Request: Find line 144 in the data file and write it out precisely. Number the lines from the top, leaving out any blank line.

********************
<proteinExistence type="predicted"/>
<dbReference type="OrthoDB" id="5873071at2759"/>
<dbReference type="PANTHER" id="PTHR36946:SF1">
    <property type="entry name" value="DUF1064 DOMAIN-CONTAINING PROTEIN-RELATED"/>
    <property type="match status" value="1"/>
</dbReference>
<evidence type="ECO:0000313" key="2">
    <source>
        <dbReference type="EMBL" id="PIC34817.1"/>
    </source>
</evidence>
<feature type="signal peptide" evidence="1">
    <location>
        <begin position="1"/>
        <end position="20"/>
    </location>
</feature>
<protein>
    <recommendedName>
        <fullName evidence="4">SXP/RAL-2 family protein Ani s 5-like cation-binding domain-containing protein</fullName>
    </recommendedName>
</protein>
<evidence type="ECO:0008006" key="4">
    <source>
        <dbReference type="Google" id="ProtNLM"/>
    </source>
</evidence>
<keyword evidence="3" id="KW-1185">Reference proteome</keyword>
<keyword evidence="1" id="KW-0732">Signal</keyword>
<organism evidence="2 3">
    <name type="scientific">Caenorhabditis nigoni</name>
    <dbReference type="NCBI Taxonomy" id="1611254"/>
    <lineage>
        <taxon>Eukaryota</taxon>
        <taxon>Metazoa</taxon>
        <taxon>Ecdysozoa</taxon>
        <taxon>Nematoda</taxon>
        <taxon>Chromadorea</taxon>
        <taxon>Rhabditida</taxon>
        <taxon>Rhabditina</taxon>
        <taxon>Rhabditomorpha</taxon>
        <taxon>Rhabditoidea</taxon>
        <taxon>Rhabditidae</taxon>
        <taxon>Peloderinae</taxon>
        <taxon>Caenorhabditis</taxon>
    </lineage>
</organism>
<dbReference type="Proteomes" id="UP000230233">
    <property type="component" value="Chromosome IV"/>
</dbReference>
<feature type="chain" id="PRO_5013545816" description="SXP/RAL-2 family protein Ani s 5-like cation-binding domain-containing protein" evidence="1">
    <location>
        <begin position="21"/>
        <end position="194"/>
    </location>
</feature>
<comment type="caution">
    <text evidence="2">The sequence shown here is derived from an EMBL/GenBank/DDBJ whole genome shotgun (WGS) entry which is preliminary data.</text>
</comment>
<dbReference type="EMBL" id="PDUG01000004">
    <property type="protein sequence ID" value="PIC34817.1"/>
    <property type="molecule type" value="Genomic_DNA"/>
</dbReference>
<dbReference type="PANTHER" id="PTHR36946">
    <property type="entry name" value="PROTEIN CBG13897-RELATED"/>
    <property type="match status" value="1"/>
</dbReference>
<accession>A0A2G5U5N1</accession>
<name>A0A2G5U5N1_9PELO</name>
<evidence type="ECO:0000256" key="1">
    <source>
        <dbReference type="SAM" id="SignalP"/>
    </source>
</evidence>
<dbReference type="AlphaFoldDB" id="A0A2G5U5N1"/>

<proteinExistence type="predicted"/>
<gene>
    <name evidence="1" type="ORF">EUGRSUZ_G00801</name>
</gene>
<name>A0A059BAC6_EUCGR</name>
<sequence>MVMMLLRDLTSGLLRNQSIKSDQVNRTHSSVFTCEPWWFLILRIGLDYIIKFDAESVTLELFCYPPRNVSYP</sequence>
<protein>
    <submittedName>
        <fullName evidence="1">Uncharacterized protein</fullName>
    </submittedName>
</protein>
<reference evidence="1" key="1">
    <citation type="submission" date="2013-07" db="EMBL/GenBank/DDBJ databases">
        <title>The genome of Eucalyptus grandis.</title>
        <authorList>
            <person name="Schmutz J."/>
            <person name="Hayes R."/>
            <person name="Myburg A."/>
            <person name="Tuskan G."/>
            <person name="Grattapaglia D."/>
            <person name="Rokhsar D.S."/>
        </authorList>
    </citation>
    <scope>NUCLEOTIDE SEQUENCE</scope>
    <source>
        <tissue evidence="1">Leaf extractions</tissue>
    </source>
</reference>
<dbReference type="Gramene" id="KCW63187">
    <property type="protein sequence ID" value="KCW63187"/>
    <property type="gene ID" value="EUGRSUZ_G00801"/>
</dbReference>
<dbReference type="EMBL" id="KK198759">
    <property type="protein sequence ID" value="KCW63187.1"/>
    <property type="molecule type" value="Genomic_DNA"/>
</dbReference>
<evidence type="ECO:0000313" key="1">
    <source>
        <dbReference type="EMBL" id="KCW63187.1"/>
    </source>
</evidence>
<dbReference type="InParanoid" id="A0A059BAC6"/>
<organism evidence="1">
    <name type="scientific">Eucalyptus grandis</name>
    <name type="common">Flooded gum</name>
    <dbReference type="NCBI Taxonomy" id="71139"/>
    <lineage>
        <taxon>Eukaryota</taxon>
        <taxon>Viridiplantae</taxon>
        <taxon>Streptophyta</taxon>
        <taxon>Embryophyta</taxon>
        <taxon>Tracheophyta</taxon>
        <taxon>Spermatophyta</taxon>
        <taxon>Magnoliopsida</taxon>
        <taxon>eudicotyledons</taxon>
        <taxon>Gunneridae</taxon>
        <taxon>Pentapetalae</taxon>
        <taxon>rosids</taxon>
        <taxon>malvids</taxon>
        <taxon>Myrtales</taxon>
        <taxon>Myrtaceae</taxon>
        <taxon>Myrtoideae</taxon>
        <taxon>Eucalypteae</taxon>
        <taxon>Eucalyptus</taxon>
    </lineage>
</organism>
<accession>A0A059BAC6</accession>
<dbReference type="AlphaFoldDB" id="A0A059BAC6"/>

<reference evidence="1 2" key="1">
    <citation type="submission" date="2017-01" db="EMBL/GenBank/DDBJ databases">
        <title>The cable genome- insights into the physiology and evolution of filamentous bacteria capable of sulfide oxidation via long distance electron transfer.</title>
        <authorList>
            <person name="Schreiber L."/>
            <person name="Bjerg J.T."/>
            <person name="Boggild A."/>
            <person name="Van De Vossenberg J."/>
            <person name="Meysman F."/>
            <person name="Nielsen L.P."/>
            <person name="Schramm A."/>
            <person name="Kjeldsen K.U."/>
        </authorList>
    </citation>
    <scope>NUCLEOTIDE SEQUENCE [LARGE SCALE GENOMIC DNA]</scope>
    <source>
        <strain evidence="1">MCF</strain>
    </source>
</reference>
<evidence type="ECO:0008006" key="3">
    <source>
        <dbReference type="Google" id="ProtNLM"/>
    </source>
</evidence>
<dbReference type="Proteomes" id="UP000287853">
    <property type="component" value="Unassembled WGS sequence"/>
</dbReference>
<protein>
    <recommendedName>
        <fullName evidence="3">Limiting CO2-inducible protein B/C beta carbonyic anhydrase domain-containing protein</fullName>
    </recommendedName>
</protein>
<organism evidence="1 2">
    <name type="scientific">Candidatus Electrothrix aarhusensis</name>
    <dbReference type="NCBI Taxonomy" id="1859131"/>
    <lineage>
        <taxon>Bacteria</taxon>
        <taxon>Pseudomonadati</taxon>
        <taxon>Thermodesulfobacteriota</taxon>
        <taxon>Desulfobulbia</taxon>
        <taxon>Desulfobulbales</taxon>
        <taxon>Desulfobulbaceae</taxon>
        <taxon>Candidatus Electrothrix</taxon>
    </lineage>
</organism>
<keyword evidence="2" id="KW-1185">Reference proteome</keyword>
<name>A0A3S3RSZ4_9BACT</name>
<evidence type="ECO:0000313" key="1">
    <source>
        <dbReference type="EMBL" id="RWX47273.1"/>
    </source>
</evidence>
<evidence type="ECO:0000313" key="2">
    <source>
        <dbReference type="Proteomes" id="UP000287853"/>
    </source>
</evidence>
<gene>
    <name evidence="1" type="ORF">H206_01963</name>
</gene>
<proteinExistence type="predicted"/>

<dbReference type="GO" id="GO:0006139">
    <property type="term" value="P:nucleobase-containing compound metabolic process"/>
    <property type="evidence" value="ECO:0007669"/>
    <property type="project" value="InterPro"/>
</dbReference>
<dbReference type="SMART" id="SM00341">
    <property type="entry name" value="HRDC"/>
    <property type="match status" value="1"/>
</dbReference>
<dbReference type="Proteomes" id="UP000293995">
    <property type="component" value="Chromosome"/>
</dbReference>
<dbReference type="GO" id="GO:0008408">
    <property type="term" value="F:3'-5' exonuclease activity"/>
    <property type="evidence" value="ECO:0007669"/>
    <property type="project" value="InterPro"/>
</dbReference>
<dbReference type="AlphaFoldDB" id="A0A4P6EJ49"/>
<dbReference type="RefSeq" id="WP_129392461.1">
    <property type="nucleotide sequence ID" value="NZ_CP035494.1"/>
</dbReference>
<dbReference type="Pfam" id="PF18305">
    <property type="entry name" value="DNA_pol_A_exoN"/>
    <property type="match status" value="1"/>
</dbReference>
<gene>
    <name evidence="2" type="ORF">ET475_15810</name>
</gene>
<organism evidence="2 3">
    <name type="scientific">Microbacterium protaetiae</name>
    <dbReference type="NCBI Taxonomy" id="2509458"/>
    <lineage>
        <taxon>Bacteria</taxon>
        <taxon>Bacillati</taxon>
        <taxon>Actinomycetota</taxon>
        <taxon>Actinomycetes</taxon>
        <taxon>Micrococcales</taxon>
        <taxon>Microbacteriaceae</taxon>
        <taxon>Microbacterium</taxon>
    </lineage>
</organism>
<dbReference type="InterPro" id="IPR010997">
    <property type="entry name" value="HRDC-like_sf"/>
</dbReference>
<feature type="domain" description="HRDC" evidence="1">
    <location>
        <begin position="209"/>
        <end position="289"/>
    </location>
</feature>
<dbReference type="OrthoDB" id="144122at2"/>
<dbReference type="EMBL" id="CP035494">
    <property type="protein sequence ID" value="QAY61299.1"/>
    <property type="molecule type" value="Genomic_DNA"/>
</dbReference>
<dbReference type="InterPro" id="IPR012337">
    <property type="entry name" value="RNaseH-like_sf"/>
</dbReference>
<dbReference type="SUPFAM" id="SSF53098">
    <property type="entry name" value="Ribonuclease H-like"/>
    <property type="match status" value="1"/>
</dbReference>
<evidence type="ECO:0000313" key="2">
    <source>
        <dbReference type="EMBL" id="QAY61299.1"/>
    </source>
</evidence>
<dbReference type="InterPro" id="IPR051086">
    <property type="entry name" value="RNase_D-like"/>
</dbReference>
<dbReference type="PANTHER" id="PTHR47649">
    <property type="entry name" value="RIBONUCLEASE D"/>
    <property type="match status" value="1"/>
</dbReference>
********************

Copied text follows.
<reference evidence="1 2" key="1">